What Dortmunder might have said or done next he would never know, because movement farther to his right attracted his attention, and here came Andy Kelp, cheerful, smiling in sunny ignorance, saying, "We're the first? Hey, there, Rollo, whadaya say?"
"No," Rollo said.
"John, you got the bottle? We gotta—"
"Rollo told you no," said the emerald. "Politely. I heard him."
Kelp reared back to look the emerald up and down. "What flying saucer did this come out of?" he wanted to know.
The emerald wore his magnificent shirt outside his pants, and now his quick move toward his waist at the middle of his back did not suggest a sudden lumbar distress. Kelp cocked an eyebrow at him, interested, half smiling.
"Andy," Rollo said, with a kind of muffled urgency, and when Kelp turned toward him, still smiling, still bland, he said, "We don't want any trouble in here, Andy. Believe me, we don't want any trouble in here."
The emerald was still in position, hand at his back, eyes fixed on Kelp. And here came the apricot, saying, "Some kinda problem, Rollo?"
"Everything's fine," Rollo said, though not as though he meant it. Then he said, "John, listen, wait a minute," and both his hands dove under the bar.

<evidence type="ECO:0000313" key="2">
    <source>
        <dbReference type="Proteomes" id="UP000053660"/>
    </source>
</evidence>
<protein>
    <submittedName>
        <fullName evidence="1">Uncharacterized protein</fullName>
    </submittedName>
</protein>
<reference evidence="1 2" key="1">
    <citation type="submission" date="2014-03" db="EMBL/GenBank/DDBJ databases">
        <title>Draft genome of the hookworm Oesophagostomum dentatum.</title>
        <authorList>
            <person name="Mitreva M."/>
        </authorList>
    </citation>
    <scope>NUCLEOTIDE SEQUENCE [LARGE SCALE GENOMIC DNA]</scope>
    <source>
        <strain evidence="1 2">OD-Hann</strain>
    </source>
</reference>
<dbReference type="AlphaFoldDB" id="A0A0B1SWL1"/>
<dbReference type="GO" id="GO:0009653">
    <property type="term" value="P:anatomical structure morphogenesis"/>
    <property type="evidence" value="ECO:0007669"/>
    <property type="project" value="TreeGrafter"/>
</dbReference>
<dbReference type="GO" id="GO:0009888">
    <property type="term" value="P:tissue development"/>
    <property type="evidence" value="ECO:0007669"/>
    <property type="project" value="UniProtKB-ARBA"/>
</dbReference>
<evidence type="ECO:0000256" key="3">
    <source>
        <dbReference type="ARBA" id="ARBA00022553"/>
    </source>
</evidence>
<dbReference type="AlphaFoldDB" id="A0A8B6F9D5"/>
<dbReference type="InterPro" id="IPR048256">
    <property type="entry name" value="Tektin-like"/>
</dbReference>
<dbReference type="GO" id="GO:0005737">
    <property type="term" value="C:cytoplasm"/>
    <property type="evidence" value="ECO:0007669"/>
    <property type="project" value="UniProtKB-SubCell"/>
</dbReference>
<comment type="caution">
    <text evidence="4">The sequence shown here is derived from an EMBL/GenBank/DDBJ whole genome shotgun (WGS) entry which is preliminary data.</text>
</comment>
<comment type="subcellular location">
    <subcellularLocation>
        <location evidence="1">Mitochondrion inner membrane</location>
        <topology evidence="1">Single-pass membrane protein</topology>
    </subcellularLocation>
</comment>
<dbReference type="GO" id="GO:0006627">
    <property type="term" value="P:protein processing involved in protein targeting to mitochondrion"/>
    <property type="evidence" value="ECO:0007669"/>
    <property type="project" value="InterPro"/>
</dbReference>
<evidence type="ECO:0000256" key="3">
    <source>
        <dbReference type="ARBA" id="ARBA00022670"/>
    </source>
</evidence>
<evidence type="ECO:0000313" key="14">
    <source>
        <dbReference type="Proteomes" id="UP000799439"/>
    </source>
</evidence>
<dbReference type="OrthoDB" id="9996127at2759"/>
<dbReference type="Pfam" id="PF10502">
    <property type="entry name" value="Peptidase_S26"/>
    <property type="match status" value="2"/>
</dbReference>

Everybody tensed. Even the regulars rustled slightly. But then Rollo came up with a quart bottle of Amsterdam Liquor Store Bourbon — "Our Own Brand," holding it in both hands like an abandoned baby, which he thrust toward Dortmunder, saying, "On the house. Sorry for the inconvenience. Thank you for your patience."
Dortmunder found himself holding the bottle. He'd never gotten a freebie bottle in here before, but somehow the circumstances clouded the gift. "Rollo," he said, "is there anything I can do?"
"Go home, John," Rollo suggested, but then he leaned forward, lowered his voice so that only people in the bar could hear him, and said, "Do me a favor. Don't let Tiny get upset."
Kelp said, "He will, you know."
"Please," Rollo said.
Kelp looked at Dortmunder. "John?"
There was nothing to be done. Dortmunder sighed. "He did say please," he said, and turned toward the door.
All the way out, they could feel those eyes on the backs of their heads.